Thursday, May 19, 2011


Spent the day as a chaperone on my daughter's AP chemistry class' field trip to the LIGO facility. The facility's mission is to detect gravity waves.  It's a pair of 4km long tubes at right angles with mirrors and laser beams.  You can't see the actual equipment from the outside (just the tubes - below,) but there are lots of cameras and tons of scientific instruments feeding to a control room. They were actually reconfiguring a 2km tube to it's full 4km length, so nothing was operational at the moment.

Although not up and running, the facility has a great hands-on area, where every imaginable demonstration involving waves or gravity was waiting for the many students that cycle through. We had fun with the 30 foot slinky, pendulums galore, interferometers, sound generators, lasers, etc.

This was a special mirror that is being upgraded. It may not look like much, but apparently was the very best available and ran about $150k when originally made.  The coating on these was an amazing iridescent thing.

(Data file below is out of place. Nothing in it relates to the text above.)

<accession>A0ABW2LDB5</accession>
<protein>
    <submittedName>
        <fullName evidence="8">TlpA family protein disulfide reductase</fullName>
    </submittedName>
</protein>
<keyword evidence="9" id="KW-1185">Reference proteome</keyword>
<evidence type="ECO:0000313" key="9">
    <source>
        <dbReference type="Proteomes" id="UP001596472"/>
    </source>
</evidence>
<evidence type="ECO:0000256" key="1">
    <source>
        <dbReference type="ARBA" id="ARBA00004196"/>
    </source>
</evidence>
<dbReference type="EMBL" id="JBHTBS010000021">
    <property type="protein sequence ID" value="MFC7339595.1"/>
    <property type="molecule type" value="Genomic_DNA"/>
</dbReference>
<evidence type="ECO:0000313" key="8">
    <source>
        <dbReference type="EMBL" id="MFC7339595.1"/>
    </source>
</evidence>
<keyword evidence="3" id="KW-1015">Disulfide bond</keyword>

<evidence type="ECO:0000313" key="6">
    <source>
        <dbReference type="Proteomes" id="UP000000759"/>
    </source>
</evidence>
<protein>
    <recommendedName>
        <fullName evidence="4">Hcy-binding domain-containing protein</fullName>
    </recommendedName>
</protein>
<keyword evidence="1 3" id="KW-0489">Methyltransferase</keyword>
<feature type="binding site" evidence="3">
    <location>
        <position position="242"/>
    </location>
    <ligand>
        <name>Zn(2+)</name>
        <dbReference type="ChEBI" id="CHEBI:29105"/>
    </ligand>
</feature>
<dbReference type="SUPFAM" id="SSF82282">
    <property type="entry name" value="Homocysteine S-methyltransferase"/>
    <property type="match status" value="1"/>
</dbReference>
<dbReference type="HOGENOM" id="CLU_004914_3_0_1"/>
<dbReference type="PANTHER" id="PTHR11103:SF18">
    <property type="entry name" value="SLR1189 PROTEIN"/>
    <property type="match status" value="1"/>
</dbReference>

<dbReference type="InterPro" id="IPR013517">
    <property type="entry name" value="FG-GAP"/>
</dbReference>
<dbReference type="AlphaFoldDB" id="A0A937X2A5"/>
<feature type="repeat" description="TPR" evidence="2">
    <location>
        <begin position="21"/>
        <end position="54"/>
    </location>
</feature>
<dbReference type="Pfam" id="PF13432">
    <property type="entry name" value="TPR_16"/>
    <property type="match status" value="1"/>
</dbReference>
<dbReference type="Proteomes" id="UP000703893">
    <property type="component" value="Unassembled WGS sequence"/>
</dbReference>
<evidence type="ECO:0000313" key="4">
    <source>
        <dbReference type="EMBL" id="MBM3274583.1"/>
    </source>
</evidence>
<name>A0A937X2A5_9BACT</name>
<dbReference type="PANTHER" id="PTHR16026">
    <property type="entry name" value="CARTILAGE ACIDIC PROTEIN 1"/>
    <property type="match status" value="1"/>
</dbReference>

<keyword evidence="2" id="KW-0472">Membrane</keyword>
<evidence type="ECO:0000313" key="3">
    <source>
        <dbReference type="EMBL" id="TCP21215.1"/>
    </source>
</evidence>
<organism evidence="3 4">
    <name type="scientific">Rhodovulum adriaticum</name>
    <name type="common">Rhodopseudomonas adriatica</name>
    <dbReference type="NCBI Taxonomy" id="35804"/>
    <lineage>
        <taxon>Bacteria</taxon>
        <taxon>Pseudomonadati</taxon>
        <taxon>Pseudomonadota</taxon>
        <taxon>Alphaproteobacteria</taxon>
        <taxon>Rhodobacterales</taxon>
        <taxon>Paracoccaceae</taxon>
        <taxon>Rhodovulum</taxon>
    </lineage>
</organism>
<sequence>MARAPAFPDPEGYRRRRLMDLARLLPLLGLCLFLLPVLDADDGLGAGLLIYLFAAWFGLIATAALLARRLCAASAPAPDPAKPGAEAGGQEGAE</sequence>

Another view of removed/demo equipment:

I have no idea how this fits into the grander scheme, but I believe a portion of the money for the real project was siphoned off to build this dalek prototype. My camera angle does not do it justice.

To finish off our tour, we heard a presentation from an MIT physics grad student there who was working on physically implementing a "squeezer" which reduces quantum uncertainty noise.  This is a huge project with collaborators in many parts of the world. Quite impressive, both the young lady and the project.

No comments:

Post a Comment